How does this happen? Well just like many emotions, people are going to experience them differently, but here are a few reasons why someone may experience some version of the “post wedding blues”
Loss of connectivity:
For the duration of your wedding planning journey, you have had more connection with friends and family by looking towards a common goal together. Talking about details of your big day, friends checking in with you and asking if you need help with anything, family planning fun parties for you and your fiancé, having fun getting dressed up while dress shopping, taking engagement pictures, and the list goes on. Suddenly, after the big day, some people may experience this connection to slow down. This is of course normal but can be felt as a sense of “losing” something.
As you have experienced, planning a wedding can be exciting and stressful. In both situations, your brain is naturally producing some adrenaline and dopamine to keep you moving forward. Well after your big day, there is somewhat of a crash that happens. Again, this is natural and healthy for your body and brain to slow down. However, you can experience a mood shift when this occurs.
Wedding planning is glamorous:
Okay, I know some of you may be thinking “I can’t wait until the wedding is over!” But let’s face it, being engaged and planning a wedding can be fun and is in some way glamorous. You and your relationship are the hot topic, people love staring at your ring, asking you questions about your honeymoon, and there is more positive attention on you. Now is your worth only based on your wedding day, of course not! But wedding talk can be an escape for many people, even your guests and family members, so naturally, it is often what comes up in conversation and in how we spend our time.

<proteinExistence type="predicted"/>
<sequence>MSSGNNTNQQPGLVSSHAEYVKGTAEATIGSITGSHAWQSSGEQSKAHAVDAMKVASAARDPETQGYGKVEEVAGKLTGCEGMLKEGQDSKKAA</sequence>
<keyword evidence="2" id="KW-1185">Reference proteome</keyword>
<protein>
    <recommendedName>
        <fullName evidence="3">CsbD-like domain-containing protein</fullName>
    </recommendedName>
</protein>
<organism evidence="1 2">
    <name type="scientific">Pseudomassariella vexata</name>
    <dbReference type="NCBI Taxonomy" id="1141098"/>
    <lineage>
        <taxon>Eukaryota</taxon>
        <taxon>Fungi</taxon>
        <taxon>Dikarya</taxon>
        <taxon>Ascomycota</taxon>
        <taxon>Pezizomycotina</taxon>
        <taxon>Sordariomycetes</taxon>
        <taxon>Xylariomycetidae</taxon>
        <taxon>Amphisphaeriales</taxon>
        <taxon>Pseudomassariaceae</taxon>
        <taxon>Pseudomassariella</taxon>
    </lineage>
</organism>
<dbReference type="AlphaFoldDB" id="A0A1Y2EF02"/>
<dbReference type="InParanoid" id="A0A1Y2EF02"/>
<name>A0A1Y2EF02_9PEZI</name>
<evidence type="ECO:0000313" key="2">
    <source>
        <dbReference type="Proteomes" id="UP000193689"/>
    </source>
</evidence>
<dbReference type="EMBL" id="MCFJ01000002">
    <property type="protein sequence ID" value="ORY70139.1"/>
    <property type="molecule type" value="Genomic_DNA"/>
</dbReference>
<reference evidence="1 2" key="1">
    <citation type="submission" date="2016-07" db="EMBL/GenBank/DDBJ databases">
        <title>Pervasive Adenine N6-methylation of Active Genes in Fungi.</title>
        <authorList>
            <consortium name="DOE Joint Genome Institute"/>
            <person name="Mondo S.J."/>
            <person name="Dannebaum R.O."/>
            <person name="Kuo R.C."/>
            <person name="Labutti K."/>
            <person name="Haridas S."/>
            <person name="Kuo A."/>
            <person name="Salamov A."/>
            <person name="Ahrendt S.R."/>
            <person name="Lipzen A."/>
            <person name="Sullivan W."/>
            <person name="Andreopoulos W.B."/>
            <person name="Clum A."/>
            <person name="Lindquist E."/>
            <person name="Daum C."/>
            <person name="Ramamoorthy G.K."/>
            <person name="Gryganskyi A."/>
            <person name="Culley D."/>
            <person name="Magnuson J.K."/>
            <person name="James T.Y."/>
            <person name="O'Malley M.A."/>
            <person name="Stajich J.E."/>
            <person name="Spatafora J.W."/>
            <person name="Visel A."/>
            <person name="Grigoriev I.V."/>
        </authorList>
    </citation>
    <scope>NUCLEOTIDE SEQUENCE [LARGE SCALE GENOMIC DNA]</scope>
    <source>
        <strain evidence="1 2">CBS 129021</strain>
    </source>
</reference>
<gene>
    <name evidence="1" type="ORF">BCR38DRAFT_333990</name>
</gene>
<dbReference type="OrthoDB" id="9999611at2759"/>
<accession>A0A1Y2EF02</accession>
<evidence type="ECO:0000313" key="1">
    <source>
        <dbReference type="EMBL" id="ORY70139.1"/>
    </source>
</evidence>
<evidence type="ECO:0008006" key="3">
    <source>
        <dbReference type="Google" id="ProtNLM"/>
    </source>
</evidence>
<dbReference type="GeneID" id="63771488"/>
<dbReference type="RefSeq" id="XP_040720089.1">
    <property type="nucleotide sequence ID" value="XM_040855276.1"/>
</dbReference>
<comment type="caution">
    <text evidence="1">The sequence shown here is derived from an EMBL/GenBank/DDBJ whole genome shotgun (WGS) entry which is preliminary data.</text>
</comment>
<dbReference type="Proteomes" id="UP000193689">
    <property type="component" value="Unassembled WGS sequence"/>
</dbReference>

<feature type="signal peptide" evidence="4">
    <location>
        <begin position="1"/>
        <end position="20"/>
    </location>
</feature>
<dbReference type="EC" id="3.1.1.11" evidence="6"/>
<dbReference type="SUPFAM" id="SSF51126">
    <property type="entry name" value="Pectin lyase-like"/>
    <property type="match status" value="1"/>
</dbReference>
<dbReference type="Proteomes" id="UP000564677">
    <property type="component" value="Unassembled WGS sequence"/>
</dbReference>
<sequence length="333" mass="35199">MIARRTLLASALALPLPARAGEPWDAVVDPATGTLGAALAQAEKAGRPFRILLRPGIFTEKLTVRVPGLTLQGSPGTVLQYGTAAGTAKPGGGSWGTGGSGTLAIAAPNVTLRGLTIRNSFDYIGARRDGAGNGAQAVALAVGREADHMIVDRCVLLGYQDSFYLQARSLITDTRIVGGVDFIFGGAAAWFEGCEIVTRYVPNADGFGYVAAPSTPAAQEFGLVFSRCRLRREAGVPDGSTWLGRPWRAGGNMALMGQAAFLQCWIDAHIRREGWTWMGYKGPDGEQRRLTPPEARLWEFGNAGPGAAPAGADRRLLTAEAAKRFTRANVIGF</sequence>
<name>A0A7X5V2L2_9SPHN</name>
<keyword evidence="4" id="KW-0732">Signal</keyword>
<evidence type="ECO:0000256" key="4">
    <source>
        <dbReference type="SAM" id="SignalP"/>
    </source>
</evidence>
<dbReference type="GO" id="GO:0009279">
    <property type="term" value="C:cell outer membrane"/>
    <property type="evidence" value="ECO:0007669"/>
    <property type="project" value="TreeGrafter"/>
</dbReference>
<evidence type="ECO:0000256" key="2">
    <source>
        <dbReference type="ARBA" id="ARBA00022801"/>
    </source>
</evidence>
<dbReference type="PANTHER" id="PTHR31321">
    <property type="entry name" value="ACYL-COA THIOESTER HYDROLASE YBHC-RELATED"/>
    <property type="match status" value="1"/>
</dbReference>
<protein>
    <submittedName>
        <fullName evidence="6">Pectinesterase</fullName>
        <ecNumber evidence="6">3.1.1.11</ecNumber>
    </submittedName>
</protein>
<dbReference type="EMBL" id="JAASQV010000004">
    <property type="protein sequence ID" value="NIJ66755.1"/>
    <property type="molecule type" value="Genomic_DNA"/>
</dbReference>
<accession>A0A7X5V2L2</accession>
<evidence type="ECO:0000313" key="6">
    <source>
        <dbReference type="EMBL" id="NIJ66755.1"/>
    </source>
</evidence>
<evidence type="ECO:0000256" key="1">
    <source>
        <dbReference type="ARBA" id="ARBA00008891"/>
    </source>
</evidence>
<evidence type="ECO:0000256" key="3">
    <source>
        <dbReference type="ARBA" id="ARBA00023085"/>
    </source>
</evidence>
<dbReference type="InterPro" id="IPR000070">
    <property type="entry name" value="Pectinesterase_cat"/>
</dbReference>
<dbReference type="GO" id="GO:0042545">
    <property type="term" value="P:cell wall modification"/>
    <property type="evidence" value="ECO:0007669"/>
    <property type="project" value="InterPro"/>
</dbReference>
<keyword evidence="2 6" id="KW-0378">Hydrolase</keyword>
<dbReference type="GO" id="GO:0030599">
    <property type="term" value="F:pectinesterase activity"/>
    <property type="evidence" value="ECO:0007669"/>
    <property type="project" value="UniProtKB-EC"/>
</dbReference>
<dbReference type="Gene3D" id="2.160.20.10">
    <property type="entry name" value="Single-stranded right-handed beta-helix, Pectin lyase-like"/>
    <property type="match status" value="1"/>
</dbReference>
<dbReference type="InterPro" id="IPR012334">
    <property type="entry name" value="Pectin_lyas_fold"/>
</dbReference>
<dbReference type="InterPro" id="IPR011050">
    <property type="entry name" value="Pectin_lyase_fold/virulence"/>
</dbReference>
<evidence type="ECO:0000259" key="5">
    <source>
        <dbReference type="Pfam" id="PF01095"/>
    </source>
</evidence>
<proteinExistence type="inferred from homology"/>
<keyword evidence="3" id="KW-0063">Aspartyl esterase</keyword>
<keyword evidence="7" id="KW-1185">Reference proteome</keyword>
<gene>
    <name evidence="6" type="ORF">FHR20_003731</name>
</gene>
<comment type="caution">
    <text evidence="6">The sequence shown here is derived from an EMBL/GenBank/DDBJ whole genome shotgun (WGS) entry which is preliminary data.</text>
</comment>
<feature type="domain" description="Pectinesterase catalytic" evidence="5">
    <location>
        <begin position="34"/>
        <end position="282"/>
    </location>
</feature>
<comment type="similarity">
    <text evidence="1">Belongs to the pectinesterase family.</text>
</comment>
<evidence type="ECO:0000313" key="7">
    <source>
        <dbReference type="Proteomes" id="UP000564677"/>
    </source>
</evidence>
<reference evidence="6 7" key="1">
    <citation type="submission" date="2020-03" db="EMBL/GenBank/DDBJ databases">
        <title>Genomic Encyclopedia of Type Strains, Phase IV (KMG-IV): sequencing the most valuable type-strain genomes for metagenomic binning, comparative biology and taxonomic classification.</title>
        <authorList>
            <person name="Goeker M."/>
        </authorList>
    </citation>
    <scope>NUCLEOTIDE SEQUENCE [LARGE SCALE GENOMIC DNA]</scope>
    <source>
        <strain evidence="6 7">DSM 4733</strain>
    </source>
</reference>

Time for Reality:
A wedding is a milestone event which can be the beginning to a new journey. Sometimes that journey involves moving cities, completing lots of paperwork to change your name, going after that new job, going back to school, thinking of starting a family, buying a new home. Regardless of what your journey looks like, somethings in your life may change and this can be unsettling for some people. It is natural for change to increase anxiety, stress, and worry. Learning and utilizing coping skills and communication skills to share what is happening for you will be a game changer during this transition in your life.
The “now what” scenario:
Leading up to your big day, your calendar is booked with showers, parties, dress appointments, vendor appointments, pinning ideas, etc. With how much time and mental energy that goes into planning a wedding, afterwards can feel a little empty in that you have to find a way to fill that time up again. It can feel a little weird to not know what to do or to realize that you no longer have to send your maid of honor or mom that “fun idea you need to remember to do.”
Which leads me to my next point of, what do you do then to overcome the “wedding blues.”
Talk with your partner:
You just got married and vowed to share your life together, in good times and in bad. It is okay to share what you are experiencing with your partner. It does not mean that you are regretting being married, remember this is normal, and luckily for you, your partner is someone you can lean on.